On Friday, April 19, the National Collegiate Athletic Association announced changes to its by-laws for the recruitment of high school athletes. The modifications will affect many future athletes and NCAA-member institutions. Coaches at NCAA-member institutions will have to make themselves familiar with and adjust to the changes.
1. The NCAA says the changes were made to make athletes more like the general student body.
According to a press release from the NCAA the main thrust of the rule changes is to curtail early recruitment and put athletes in position to make decisions about where to attend college that is more in line with how the athletes would make that decision if they weren’t looking to play sports at a member institution. There have been cases of students committing to a school as early as the 7th grade. That’s exactly what the NCAA is looking to curtail.
2. Six Sports Are Excluded From the New Rules
The rule changes do not apply to American football, baseball, basketball (both men’s and women’s), lacrosse (both men’s and women’s), and softball programs. Recruiting rules for those five sports are unchanged. In addition, men’s ice hockey now has its own calendar, which the NCAA explained was implemented because of the unique nature of the sport and the opportunity for potential recruits to begin playing professionally.
3. The New Rules Delay Communication but Allow for Visits Earlier
For those sports to which the changes do apply, coaches and other program representatives cannot initiate or receive any communication with prospective recruits until June 15 after the prospect’s sophomore year of high school. Official visits to campuses can now be taken on or after Aug. 1 of the prospect’s junior year of high school. As previously mentioned, the timeline for men’s ice hockey programs and recruits is different.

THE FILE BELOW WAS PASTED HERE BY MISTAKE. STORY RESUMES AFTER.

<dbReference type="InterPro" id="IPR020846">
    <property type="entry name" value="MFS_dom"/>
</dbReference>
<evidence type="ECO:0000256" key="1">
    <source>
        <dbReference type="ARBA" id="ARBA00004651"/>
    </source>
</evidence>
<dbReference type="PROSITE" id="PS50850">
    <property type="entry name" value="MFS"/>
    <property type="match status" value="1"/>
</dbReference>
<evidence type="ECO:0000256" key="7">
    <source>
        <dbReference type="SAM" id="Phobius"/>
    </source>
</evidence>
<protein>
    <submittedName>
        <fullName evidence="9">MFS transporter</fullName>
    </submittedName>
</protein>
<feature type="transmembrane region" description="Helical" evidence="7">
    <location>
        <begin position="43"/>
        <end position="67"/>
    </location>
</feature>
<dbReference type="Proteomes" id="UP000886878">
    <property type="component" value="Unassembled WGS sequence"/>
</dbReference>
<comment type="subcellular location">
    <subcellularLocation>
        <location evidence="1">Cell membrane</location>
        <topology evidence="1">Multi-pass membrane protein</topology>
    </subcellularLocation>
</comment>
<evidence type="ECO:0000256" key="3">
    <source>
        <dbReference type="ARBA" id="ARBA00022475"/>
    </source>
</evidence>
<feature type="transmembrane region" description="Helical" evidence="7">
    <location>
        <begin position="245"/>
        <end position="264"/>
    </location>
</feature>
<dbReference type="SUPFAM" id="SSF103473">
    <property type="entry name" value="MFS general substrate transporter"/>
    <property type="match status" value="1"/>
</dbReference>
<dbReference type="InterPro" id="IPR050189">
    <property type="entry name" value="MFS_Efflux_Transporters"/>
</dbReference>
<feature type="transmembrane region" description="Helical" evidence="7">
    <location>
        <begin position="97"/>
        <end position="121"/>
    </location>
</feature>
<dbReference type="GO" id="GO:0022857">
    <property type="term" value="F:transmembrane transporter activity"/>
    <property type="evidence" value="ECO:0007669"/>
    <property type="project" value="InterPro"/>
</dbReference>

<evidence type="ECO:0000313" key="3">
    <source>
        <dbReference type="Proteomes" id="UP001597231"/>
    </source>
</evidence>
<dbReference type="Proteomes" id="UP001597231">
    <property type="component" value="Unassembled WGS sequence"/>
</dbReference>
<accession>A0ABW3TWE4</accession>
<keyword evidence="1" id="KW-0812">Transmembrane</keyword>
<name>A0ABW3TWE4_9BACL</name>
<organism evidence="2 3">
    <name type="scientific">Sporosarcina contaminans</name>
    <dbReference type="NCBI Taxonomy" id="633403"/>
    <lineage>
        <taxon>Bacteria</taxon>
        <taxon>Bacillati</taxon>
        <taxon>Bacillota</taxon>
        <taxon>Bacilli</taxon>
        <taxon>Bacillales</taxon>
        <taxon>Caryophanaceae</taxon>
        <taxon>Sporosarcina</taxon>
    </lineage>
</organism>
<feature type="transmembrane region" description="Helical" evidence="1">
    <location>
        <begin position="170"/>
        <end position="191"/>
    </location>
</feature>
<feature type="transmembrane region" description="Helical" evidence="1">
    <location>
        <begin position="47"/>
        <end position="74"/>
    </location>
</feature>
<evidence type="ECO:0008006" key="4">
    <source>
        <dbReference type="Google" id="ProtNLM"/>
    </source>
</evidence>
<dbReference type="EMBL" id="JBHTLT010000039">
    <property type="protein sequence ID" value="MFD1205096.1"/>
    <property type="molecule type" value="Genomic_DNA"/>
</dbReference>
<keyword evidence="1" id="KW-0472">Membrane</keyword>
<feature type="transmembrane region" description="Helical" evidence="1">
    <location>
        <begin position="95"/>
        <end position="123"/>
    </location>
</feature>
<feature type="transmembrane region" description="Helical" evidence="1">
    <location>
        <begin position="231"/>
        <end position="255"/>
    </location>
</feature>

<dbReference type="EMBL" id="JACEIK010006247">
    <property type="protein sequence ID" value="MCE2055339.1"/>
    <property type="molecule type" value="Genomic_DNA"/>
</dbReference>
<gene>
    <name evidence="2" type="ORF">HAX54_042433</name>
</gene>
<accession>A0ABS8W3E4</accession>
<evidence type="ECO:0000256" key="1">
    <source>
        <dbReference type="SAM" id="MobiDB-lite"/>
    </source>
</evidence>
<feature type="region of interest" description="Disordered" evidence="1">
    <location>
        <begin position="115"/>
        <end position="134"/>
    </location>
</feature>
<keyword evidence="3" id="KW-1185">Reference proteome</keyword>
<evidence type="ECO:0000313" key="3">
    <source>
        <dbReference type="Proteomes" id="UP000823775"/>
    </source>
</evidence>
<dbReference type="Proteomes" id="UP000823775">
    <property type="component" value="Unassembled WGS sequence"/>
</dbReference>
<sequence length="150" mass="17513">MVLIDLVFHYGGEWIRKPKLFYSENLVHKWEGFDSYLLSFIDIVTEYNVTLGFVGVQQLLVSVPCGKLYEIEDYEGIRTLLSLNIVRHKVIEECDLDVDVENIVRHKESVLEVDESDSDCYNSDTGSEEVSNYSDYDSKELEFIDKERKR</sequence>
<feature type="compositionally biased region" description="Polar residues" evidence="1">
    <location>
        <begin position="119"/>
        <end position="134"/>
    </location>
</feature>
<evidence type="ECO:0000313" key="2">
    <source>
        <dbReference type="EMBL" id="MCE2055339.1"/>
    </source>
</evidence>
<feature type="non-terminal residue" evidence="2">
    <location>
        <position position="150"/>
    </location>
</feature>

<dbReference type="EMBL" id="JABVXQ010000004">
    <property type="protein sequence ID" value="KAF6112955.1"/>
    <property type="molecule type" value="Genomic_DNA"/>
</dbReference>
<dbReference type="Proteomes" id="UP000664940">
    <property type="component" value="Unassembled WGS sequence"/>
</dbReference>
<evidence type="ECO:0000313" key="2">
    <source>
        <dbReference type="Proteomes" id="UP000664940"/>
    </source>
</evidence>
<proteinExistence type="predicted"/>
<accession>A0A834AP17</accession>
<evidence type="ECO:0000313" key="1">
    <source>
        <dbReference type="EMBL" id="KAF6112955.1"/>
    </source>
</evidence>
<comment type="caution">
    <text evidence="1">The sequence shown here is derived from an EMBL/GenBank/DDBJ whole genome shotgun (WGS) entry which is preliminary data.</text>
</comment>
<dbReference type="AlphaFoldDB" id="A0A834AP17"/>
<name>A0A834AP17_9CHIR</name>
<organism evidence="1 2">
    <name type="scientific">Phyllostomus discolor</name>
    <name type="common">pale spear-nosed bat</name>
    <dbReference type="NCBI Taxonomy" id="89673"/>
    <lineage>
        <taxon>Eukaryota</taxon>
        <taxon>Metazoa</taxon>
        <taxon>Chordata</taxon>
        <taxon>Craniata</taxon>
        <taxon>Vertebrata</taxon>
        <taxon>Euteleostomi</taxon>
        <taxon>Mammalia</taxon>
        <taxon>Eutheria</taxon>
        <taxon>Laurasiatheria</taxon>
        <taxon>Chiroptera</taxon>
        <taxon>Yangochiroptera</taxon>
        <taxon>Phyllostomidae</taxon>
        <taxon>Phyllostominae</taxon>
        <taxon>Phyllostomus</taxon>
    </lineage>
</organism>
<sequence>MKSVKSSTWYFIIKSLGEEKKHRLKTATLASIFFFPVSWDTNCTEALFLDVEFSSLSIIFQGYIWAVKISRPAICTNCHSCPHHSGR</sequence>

For recruitment regarding men’s ice hockey, contact between coaches and players can begin on Jan. 1 of a prospect’s sophomore year. The official visit policy is the same as the other sports, not permissible before Aug. 1 after the prospect’s sophomore year, or before the prospect’s junior year, whichever perspective is preferable. The additional communication time for men’s ice hockey players is to give them time to consider their options according to the NCAA.
4. Swimming and Diving Coaches Object to New Rules
Coaches for men’s and women’s swimming and diving teams put in a formal request that their sport be exempted from the new rules, but were not granted their request by the NCAA’s governance. The swimming and diving coaches argued that in their sport the rules have the opposite effect that the NCAA says it desires. They state the new rules will actually result in prospects being recruited earlier, not later.
5. High School Hockey Coaches Applaud New Rules
Prior to these changes which will take effect Wednesday, May 1, college men’s ice hockey coaches were free to contact prospects as early as they desired. High school coaches said the extra pressure at younger ages has detracted from the players’ development and their teams’ performances.
To what extent these rules will curtail younger athletes being recruited remains to be seen but either way, the individuals involved have a new set of rules to adjust to.